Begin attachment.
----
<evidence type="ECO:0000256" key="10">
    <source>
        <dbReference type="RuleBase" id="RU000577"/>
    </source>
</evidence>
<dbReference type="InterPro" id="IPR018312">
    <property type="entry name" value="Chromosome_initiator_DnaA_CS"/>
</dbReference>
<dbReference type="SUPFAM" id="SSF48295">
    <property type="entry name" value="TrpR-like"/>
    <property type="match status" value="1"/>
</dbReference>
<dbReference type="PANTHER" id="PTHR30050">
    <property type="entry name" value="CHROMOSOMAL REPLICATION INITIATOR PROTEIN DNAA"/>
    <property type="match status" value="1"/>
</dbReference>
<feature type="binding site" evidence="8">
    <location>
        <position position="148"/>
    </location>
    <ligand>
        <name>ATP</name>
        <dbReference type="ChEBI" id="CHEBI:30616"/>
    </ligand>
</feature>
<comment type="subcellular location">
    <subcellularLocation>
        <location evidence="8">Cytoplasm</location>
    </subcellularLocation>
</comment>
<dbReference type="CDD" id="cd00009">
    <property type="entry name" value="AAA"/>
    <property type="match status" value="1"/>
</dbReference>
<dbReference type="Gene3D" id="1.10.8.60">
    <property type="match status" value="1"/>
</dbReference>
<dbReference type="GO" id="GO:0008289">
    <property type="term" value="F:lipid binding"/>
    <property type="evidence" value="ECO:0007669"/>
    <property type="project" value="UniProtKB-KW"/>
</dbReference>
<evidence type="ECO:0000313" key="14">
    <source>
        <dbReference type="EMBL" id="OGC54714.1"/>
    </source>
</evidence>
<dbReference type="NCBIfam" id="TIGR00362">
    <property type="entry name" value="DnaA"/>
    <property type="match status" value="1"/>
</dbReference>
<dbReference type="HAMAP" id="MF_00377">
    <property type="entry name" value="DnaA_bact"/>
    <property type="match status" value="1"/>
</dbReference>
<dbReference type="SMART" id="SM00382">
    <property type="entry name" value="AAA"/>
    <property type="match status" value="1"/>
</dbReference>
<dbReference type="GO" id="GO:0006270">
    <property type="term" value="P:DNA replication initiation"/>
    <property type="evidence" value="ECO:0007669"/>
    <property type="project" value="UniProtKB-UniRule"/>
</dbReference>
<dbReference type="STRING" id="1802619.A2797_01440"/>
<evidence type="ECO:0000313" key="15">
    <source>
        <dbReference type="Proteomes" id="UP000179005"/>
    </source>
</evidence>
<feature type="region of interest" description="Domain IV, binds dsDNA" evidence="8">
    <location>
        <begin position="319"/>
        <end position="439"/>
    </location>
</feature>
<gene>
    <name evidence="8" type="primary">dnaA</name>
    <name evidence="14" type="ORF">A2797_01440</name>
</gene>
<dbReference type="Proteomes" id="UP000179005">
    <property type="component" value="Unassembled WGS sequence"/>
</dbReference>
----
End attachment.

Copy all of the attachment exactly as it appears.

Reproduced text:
<evidence type="ECO:0000256" key="10">
    <source>
        <dbReference type="RuleBase" id="RU000577"/>
    </source>
</evidence>
<dbReference type="InterPro" id="IPR018312">
    <property type="entry name" value="Chromosome_initiator_DnaA_CS"/>
</dbReference>
<dbReference type="SUPFAM" id="SSF48295">
    <property type="entry name" value="TrpR-like"/>
    <property type="match status" value="1"/>
</dbReference>
<dbReference type="PANTHER" id="PTHR30050">
    <property type="entry name" value="CHROMOSOMAL REPLICATION INITIATOR PROTEIN DNAA"/>
    <property type="match status" value="1"/>
</dbReference>
<feature type="binding site" evidence="8">
    <location>
        <position position="148"/>
    </location>
    <ligand>
        <name>ATP</name>
        <dbReference type="ChEBI" id="CHEBI:30616"/>
    </ligand>
</feature>
<comment type="subcellular location">
    <subcellularLocation>
        <location evidence="8">Cytoplasm</location>
    </subcellularLocation>
</comment>
<dbReference type="CDD" id="cd00009">
    <property type="entry name" value="AAA"/>
    <property type="match status" value="1"/>
</dbReference>
<dbReference type="Gene3D" id="1.10.8.60">
    <property type="match status" value="1"/>
</dbReference>
<dbReference type="GO" id="GO:0008289">
    <property type="term" value="F:lipid binding"/>
    <property type="evidence" value="ECO:0007669"/>
    <property type="project" value="UniProtKB-KW"/>
</dbReference>
<evidence type="ECO:0000313" key="14">
    <source>
        <dbReference type="EMBL" id="OGC54714.1"/>
    </source>
</evidence>
<dbReference type="NCBIfam" id="TIGR00362">
    <property type="entry name" value="DnaA"/>
    <property type="match status" value="1"/>
</dbReference>
<dbReference type="HAMAP" id="MF_00377">
    <property type="entry name" value="DnaA_bact"/>
    <property type="match status" value="1"/>
</dbReference>
<dbReference type="SMART" id="SM00382">
    <property type="entry name" value="AAA"/>
    <property type="match status" value="1"/>
</dbReference>
<dbReference type="GO" id="GO:0006270">
    <property type="term" value="P:DNA replication initiation"/>
    <property type="evidence" value="ECO:0007669"/>
    <property type="project" value="UniProtKB-UniRule"/>
</dbReference>
<dbReference type="STRING" id="1802619.A2797_01440"/>
<evidence type="ECO:0000313" key="15">
    <source>
        <dbReference type="Proteomes" id="UP000179005"/>
    </source>
</evidence>
<feature type="region of interest" description="Domain IV, binds dsDNA" evidence="8">
    <location>
        <begin position="319"/>
        <end position="439"/>
    </location>
</feature>
<gene>
    <name evidence="8" type="primary">dnaA</name>
    <name evidence="14" type="ORF">A2797_01440</name>
</gene>
<dbReference type="Proteomes" id="UP000179005">
    <property type="component" value="Unassembled WGS sequence"/>
</dbReference>